Friday, 18th December 2020

Well, what a year this has been!

At our 2019 Health & Wellbeing Summit last November, leading business commentator Simon Jack focused on the potentially damaging impact on business of a year of uncertainty because of Brexit.

What he, or indeed none of us, could not have predicted was the devastating impact of a Coronavirus pandemic on businesses, healthcare systems and individuals across the world.

I certainly had one eye on Brexit and expected to be spending much of my time lobbying for IPT on healthcare spend to be zero rated.

But on March 23, all our lives were turned upside down. Overnight, more than 70% of the UK working population started working from home or were furloughed. Our inspirational frontline workers in healthcare and other essential services put their lives on the line every day in the fight against Covid-19.

Independent private hospitals played their part, providing much needed capacity to support the NHS.

Health insurers and cash plan providers also adapted, changing their Ts & Cs where necessary to ensure Covid was eligible for benefit. Many enhanced their NHS cash benefits to include Covid and introduced a raft of financial measures to support those experiencing what will hopefully be short-term financial difficulties.

There were some disgruntled policyholders who felt disrupted access to private hospitals for inpatient and outpatient treatment meant policies were not worth keeping.

We all have a responsibility to ensure policyholders understand the need to protect their underwriting and the impact of cover breaks on any pre-existing medical conditions – PMI is not a subscription to Sky Sports which you can turn on and off at will.

However, it is equally significant that NHS contracted capacity in the private hospital sector is not detrimental to the delivery of outpatient and inpatient treatments to those PMI policyholders who are paying insurers substantial premiums for the privilege.

In my opinion, insurers and cash plan providers certainly continued to deliver value in 2020. Digital technology leapt forward five years overnight, not least in the delivery of private GP services and appointments.

Musculoskeletal conditions came to prominence as many bodies struggled to cope with long, home-working days from beds, beanbags and settees!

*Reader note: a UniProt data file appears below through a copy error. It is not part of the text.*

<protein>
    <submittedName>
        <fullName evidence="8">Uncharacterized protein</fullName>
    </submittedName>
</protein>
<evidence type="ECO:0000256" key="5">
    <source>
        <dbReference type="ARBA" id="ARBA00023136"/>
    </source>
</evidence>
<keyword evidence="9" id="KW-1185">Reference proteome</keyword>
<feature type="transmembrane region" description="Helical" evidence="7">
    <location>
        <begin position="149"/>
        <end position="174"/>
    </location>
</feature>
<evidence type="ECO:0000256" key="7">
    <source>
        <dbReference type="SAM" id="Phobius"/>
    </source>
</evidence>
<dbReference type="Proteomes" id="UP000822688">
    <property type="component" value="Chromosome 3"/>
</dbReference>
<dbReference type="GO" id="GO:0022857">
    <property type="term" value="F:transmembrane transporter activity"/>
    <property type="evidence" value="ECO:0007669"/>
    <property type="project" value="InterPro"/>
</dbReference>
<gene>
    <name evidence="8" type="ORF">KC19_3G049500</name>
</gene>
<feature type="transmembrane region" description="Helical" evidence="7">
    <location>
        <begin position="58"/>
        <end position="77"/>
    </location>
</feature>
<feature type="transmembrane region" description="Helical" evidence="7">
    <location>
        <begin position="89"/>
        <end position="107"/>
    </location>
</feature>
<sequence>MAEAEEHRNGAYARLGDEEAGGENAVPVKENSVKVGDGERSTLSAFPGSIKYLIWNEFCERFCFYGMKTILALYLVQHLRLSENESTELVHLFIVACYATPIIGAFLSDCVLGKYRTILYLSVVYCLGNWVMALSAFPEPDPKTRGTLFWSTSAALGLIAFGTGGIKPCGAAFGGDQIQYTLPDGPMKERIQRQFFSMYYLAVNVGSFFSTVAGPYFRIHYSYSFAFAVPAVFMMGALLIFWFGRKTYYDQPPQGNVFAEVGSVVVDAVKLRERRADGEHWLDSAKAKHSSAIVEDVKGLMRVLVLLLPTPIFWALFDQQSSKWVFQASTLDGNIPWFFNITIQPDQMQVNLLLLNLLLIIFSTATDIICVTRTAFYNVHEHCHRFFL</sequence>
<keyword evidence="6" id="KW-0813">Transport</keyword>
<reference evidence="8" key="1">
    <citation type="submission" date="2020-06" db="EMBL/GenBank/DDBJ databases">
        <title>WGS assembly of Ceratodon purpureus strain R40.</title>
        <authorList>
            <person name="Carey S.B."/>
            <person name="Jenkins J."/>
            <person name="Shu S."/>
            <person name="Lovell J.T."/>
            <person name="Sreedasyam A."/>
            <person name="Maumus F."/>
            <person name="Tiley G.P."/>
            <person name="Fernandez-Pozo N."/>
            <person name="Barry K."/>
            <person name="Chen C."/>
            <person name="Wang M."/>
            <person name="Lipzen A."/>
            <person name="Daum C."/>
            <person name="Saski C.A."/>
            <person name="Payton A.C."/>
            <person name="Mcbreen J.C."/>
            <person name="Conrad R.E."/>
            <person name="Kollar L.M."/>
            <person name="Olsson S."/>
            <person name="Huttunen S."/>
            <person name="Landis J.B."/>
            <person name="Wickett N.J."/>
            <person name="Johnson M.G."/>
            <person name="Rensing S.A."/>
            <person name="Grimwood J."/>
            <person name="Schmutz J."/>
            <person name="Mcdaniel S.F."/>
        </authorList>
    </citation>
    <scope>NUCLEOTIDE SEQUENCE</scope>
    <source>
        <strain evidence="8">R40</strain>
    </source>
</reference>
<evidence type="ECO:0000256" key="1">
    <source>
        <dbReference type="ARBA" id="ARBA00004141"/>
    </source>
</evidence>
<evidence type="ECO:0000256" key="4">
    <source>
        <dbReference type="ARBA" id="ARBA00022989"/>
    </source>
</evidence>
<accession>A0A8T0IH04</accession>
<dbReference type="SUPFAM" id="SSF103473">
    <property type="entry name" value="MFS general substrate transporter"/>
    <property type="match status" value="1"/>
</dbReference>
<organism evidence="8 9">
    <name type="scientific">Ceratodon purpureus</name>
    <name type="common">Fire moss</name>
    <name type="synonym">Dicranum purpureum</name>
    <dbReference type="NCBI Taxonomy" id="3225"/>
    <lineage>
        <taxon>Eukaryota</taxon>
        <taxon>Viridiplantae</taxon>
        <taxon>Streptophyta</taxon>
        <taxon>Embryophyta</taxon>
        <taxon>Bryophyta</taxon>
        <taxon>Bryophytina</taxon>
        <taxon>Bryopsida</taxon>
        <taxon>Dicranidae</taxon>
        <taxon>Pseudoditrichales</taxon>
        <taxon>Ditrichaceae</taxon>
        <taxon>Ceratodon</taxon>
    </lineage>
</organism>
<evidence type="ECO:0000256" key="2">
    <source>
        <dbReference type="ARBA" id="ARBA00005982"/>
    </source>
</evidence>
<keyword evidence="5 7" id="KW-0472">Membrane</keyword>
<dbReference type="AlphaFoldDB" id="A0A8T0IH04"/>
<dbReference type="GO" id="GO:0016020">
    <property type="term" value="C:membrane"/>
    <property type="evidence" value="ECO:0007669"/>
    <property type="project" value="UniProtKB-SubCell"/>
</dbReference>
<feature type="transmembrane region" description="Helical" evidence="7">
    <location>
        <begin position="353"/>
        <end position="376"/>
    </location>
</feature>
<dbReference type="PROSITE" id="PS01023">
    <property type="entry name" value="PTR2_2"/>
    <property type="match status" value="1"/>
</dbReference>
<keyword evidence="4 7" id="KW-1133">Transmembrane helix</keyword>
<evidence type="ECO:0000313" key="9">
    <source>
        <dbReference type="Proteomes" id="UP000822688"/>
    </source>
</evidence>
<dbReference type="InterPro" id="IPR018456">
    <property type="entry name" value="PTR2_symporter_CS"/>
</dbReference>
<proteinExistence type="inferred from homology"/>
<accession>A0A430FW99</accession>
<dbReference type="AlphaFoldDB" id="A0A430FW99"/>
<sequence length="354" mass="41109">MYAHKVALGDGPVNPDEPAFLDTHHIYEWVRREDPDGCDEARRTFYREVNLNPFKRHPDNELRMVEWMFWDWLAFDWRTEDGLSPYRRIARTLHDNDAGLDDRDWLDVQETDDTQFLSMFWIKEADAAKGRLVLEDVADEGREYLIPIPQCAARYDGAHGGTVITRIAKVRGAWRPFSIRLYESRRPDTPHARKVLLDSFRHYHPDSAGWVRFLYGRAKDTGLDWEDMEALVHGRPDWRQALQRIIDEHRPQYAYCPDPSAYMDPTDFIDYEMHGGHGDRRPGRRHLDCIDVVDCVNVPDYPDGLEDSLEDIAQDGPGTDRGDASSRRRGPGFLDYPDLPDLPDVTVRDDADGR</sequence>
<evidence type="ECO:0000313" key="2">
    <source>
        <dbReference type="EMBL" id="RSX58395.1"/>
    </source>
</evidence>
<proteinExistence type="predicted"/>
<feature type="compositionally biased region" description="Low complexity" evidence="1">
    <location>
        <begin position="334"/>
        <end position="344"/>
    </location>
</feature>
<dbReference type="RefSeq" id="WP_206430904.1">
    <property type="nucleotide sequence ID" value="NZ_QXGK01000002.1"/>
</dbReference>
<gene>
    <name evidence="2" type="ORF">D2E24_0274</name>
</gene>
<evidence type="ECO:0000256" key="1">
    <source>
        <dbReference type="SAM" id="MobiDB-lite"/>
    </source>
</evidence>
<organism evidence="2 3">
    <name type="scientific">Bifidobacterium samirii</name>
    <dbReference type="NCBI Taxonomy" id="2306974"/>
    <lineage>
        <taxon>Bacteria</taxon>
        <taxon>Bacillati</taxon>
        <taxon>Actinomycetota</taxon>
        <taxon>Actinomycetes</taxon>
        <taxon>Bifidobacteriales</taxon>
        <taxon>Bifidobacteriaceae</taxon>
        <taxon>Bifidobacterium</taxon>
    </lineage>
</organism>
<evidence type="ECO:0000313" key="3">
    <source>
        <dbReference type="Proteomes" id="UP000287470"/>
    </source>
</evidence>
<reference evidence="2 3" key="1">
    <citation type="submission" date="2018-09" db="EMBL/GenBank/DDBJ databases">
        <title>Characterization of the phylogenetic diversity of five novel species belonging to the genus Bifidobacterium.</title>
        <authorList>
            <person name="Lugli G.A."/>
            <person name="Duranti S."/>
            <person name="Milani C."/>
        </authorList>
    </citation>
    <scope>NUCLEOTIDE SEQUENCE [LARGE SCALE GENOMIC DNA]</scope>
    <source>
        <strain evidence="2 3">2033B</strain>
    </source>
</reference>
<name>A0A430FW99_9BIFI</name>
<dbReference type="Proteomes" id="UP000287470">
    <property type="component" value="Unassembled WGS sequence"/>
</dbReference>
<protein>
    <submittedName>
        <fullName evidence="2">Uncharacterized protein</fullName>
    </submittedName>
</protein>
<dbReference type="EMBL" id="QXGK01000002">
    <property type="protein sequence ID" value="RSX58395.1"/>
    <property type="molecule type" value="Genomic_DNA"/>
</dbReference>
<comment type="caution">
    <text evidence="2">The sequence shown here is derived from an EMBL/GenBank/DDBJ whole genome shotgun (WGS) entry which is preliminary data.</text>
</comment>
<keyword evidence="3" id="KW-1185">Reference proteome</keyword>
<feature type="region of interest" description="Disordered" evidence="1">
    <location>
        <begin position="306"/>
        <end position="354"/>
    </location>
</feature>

Exercise and managing our mental health became core to our wellbeing during the pandemic – suddenly it became okay not to be okay and I for one think we are all better for that.

Providers introduced a range of support services for intermediaries and clients through a series of highly informative and helpful webinars – who had a Zoom account before March?!

As an Association, we’ve done our bit, too. We’ve increased direct member communications when we have had something useful to say. We’ve run an “Are you sitting comfortably” education event for everyone working from home as well as compliance sessions including a “Compliance Power Hour” on the latest regulatory matters.

Those of you who write international business should know all about equivalency, contract continuity and passporting by now.

We delivered our AGM digitally for the first time and ran our first digital Health and Wellbeing ‘micro’ Summit last month with three key presentations all in 90 minutes!

The announcement of a Covid vaccine has lifted spirits and we all hope that the vaccine roll-outs will enable us to get back to “normal” – whatever that might look like – hopefully in the Spring.

Covid and Brexit will continue to pose challenges for us in 2021. But they will also bring with them opportunities, not least in using digital technology to deliver more immediate and less intrusive healthcare.

Over the next 12 months I expect all of us to be much more adept at managing our own health from the comfort of our own homes.

As advisers and insurers or providers of health and protection care services we need to ensure we continue to deliver value in support of our clients.

If you haven't already seen it, I recently spoke with Health & Protection editor, David Sawers, on a number of topics – including the impact which 2020 has had on advisers and what we can expect in 2021. The full video is now available below.

2020 has been our annus horribilis. Let’s make sure 2021 signals a new dawn for our healthcare and our society.

On behalf of your AMII Executive Team, General Secretary Michael Payne and I would like to wish you, your colleagues and your families our best wishes for the festive season and a healthy, happy and prosperous 2021.

Stuart Scullion, Executive Chairman